It really never occurred to any of the rest of us to go stag, or with a mixed circle of friends. Tradition still had enough of a hold that we didn’t even consider it. And it was a sosh kind of party; all rented tuxedos for the boys, and for the girls, shiny sateen prom dresses, towering architectural hair, stiff with hairspray, and a spackling of Maybelline over an acne outbreak, raccoon eyes shadowed and mascaraed to a farethewell. It didn’t really look like all that much fun, and the costs— dress, tux, tickets, even in those fairly undeveloped days— were something to consider. We were above it, anyway. And grad night, which cost only half as much as a prom ticket… no contest as far as the chance of having fun and not looking like a dork went.

Grad Night at Disneyland had only been started a few years before, so it was still being held on one single night, usually the evening after commencement exercises. Graduating seniors converged on Disneyland from all over California for Grad Night, from San Diego, from the string of towns along the Central Valley— there was even a graduating class that flew in from Honolulu. The parking lot in Anaheim became a shoal of yellow school busses, bringing in more and more grads, all neatly and formally dressed; the theory is that if you are dressed in your best, you will tend to behave. I wound up sharing a seat in the grad night bus with John W., whom I had known since 5th grade, when he was plump and pallid and looked like he had been carved out of a potato. He didn’t talk much then (or ever) but he had built a whole model of a frontier fort out of wooden matchsticks, everything beautifully detailed, with tiny trees and little hills and a gravel road, and after that everyone knew he was super-intelligent, but since he never talked much… well, no one had any idea of exactly how intelligent. In junior high, a good friend of mine who had ambitions to be the Dolly Levi of the 8th grade, had tried to match us up, on the grounds that we were both so brainy, we must have lots in common… but yeesh! She was talking inarticulate, potato-boy here, not Shawn N. (on whom I had an enduring crush, from about the 7th grade on, until well after high school graduation). My friend’s clever matchmaking scheme didn’t work— until the bus ride to Disneyland, and we had to share a seat because we were the only two not paired with a friend, already.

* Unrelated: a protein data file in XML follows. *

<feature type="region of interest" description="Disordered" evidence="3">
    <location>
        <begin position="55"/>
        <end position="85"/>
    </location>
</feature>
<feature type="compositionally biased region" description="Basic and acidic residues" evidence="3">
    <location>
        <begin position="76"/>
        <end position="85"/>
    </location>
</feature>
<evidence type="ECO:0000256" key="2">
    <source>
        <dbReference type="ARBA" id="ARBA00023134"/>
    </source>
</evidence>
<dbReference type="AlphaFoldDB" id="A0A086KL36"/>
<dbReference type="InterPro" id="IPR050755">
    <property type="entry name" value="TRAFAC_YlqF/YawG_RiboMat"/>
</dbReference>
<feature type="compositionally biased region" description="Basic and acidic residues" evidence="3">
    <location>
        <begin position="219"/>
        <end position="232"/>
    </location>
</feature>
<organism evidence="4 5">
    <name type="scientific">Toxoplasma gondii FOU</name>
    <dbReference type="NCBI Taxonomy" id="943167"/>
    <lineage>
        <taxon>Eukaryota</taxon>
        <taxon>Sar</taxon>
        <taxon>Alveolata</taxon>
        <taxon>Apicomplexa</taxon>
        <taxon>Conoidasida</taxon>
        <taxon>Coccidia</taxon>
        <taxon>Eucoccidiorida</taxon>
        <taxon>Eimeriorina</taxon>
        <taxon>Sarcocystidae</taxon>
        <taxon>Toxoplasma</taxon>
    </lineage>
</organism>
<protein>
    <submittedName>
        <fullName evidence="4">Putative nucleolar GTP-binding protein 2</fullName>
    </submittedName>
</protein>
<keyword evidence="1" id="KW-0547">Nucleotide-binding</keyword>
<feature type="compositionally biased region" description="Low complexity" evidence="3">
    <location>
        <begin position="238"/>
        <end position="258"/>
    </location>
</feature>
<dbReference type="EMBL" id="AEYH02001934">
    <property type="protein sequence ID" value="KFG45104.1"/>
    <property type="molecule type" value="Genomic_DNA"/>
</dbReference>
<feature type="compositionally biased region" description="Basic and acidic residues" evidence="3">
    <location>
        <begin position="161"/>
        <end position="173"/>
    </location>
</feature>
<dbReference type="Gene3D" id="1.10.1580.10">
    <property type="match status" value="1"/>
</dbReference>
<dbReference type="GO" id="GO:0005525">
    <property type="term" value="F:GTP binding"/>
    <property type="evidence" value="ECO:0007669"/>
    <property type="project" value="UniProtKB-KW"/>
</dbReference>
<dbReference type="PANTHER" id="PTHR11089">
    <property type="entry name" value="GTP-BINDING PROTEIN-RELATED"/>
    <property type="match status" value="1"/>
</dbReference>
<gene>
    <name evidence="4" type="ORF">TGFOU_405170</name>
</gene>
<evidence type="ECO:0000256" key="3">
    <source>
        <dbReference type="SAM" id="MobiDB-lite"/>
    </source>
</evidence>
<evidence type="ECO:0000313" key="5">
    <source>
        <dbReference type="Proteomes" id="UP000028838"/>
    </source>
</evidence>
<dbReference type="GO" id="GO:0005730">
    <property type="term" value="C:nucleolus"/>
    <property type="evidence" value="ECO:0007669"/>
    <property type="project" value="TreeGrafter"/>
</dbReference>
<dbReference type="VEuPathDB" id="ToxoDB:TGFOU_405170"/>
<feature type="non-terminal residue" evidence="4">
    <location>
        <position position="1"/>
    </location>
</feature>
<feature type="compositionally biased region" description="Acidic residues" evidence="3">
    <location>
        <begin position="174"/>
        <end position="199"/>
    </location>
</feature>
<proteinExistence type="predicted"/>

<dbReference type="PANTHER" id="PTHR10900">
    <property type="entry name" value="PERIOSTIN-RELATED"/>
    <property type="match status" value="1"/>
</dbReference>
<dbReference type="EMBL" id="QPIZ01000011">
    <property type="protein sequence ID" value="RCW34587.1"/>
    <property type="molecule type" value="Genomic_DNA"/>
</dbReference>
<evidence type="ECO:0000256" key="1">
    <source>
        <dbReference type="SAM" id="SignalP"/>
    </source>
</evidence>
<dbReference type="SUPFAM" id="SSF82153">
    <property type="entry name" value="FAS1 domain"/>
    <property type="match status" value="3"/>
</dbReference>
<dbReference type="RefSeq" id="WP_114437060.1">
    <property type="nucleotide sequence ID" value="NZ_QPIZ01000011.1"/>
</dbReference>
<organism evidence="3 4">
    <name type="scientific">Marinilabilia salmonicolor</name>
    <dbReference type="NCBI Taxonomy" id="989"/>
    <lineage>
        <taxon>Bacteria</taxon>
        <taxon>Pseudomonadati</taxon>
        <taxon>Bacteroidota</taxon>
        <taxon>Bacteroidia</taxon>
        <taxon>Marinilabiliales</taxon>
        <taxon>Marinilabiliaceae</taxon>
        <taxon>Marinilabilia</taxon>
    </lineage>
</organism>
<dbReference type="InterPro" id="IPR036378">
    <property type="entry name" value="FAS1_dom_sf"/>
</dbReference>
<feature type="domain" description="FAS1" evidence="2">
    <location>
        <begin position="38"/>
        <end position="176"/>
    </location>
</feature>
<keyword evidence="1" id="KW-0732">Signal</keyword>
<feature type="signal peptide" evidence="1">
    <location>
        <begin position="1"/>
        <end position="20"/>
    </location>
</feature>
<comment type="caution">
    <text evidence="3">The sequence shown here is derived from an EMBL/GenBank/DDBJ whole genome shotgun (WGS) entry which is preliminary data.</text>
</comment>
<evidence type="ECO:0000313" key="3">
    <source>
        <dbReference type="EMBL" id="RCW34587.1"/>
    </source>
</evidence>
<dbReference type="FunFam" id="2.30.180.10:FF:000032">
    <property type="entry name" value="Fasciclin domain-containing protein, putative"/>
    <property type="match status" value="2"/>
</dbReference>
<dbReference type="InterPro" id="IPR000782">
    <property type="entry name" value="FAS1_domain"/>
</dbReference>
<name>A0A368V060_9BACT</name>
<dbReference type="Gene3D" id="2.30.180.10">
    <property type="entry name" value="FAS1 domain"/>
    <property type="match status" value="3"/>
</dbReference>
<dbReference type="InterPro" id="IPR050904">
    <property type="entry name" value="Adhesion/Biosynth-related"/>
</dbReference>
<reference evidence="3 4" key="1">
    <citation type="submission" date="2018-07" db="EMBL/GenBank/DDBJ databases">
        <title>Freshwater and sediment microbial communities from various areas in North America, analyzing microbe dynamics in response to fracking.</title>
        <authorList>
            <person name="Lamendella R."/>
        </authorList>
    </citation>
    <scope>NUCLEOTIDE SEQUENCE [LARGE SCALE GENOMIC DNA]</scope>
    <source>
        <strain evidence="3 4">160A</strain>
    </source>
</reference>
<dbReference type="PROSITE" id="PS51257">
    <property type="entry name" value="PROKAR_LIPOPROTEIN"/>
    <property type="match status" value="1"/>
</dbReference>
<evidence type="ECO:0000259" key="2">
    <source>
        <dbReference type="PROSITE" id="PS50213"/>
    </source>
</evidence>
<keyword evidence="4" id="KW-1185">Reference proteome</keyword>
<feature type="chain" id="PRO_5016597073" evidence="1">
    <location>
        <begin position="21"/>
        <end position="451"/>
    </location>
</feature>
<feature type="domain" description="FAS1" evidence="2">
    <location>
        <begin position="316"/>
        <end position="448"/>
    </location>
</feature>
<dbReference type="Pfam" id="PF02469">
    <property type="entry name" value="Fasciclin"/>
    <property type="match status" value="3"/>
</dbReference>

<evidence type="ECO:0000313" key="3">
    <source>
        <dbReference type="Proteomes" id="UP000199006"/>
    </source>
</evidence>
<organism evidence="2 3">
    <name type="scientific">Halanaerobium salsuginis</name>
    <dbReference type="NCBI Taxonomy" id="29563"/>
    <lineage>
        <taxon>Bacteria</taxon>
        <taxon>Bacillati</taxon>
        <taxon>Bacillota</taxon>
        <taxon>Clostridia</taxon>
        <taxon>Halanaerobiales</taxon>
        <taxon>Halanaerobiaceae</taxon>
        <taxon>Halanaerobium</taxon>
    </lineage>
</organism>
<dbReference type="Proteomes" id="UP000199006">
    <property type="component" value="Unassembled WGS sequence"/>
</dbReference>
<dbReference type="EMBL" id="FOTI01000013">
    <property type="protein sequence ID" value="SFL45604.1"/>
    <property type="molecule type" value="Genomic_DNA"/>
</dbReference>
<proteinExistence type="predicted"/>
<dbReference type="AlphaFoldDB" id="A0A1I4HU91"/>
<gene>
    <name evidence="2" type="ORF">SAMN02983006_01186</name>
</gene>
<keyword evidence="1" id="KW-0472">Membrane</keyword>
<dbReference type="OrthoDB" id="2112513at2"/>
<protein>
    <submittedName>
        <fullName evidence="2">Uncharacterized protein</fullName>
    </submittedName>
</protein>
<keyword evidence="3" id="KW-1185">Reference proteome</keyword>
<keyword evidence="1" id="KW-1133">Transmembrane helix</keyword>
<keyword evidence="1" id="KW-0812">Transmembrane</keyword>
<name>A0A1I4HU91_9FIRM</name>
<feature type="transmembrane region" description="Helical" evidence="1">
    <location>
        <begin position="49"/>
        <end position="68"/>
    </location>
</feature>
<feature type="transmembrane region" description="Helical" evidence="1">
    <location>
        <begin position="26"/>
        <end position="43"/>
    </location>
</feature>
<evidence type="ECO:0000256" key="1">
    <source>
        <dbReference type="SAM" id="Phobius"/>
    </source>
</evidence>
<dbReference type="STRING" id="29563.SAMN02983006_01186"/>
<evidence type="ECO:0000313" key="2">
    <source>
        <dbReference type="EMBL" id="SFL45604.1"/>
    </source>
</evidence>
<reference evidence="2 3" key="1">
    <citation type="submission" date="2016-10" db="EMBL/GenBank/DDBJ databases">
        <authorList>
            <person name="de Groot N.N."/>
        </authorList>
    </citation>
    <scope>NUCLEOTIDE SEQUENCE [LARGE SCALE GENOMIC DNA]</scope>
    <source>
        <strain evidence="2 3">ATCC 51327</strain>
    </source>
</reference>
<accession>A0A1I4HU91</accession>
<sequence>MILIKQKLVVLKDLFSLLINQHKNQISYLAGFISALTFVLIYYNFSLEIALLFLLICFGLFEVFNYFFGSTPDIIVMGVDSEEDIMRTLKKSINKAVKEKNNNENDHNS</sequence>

It actually turned out to be quite pleasant; John actually warmed up and made intelligent conversation, now that we were both sprung from constraints of high school— nothing like what anyone had ever expected from him. They herded us unto Disneyland, and locked the gates in mid-evening, and after that the whole place belonged to the seniors, until sunrise the next morning; all the rides were free, there were shows and music, and fairy lights glittering in the trees, the arcades and restaurants were open all night. Although most of the kids started to drag, along about four in the morning, and recumbent bodies strewn everywhere— sleeping on the benches, or on the soft grass, under the stars and the lights—Oh, it was wonderful, and fun, and a great way to celebrate leaving high school behind. I don’t have any pictures, and I never saw John again, as he was off to study nuclear engineering at a state university somewhere, but I’ll hold that there is no possible way that any prom, anywhere in the world, could ever beat Grad Night, 1972.